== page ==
Stephen Sackman, taking another long draw from his paper cup and grimacing not only at its bitter contents but at the memory of what occurred next, continued. "Only it didn't quite come off like that. Oh, Keller let us in all right. No problem there. But Gerhard's only in the room for a couple of seconds and he pulls out a gun, silencer and all -- real professional like. Anyway, he blows Keller's bleedin' head off. Just keeps shootin' him. Then, cool as you please, starts examining the paintings like he's on a nice Saturday afternoon shopping trip down the Portabello Road -- all the time in the world. It's then I notice that he's wearin' gloves, you know like he's pulled this sorta caper before? Me, I'm scared shitless and I say, 'What the fuck do you think you're doing? Why'd you kill him?' Gerhard just smiles real cold like and says that it had to be done. Anyway, then he gives the gun to me, tells me to shoot the girl and be quick about it. Says we don't 'take prisoners in this war', and then proceeds, just as nice as you please, to cut some of the paintings out of their frames and roll 'em up. Strolls off to load 'em in the van and here I stand with a gun. Supposed to just blow this poor girl to fucking hell and back. I swear, I ain't never killed so much as a fly. I'm a lot of things but I'm not a killer."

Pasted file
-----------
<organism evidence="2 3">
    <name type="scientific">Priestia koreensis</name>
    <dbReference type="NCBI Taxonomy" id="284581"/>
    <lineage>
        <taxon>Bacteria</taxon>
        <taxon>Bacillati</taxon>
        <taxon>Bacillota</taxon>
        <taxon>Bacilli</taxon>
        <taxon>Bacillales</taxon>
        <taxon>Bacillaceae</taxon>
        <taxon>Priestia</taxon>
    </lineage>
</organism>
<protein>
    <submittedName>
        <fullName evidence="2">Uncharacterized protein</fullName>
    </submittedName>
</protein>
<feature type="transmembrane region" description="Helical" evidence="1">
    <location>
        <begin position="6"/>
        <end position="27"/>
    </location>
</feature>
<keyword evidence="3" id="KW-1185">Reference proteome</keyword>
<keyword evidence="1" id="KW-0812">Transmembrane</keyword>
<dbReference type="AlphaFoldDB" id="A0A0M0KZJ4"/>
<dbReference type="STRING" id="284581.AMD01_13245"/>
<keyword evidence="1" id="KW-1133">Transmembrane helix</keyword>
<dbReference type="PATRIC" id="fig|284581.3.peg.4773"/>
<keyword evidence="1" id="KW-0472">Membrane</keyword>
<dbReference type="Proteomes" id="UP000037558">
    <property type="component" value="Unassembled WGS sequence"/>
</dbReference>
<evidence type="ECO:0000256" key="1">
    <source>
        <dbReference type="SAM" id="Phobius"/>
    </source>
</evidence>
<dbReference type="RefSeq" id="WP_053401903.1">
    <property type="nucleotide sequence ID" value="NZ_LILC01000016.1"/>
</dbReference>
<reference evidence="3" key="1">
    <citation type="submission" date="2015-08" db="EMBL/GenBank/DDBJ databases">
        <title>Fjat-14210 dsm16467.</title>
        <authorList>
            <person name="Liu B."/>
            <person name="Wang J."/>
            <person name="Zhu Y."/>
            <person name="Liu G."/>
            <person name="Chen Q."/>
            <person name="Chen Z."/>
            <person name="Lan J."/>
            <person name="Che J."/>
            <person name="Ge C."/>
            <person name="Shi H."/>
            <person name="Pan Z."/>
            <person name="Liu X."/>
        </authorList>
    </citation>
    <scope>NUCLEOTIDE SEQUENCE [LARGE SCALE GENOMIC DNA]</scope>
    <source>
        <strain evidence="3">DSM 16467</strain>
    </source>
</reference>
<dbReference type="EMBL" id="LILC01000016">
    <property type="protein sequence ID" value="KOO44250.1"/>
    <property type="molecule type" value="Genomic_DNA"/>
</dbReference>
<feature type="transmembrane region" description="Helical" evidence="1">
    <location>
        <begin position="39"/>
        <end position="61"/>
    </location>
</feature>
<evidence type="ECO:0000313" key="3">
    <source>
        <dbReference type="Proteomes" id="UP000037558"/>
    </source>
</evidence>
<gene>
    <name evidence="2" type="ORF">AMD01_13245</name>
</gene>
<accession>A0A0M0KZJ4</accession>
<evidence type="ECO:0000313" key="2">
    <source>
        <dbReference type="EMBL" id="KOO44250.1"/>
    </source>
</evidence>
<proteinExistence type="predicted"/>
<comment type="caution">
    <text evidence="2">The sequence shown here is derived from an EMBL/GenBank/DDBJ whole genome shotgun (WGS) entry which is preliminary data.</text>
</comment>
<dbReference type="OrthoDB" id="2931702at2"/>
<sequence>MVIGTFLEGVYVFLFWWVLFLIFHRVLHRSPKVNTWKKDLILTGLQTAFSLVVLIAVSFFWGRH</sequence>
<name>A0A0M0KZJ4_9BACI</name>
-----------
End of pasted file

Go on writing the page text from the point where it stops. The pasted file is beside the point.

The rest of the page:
Slowly, stiffly, Mike Logan rose and shuffled into the shadows at the far corner of the room. His seemingly calm demeanor and change of location were viewed with relief and gratitude not only by the suspect but the other occupants of the room. In fact, those who knew Logan well, were both surprised and impressed with his display of quiet, mature professionalism. With a voice that sounded like it was coming from the bottom of a well, Logan asked, "So, why didn't you kill her?"
Sackman's response was quick and surprisingly heated especially now that the width of Interrogation Room #1 stood between him and his nemesis. "I told you. I'm not a killer! That's not something I could ever do except maybe to save my own life. Maybe not even then. When Muller was out packing up the van, I hit her with the bloody thing. Hit her a couple of times. You know, with the gun. Was afraid at first I'd killed her but she was still breathing. As it was, she was already on the floor. She'd been sitting right behind Keller when Gerhard shot him. Keller must've just slammed into her real hard because she seemed pretty stunned. Maybe hit her head on the table. I don't know. Everything was happening so fast. Christ almighty, there was so damned much blood. Blood everywhere from Keller. The girl was sprayed with it when his head exploded, but I mopped up more with a rag and sort of painted her with it. You know, to make it look good. Like she was dead and all. Then I fired the gun a couple of times into the floor. Gerhard never knew, but from then on, I was afraid of him. Was careful to watch my back when he was around. Aneroid, we finished loading, then took off and did like I said before."
Painfully shifting his tired, bony backside into a less disagreeable position,
Driscoll asked, "So how'd you end up with the painting that got you arrested? I thought you said that they'd all been shipped off to Muller's contact in South America."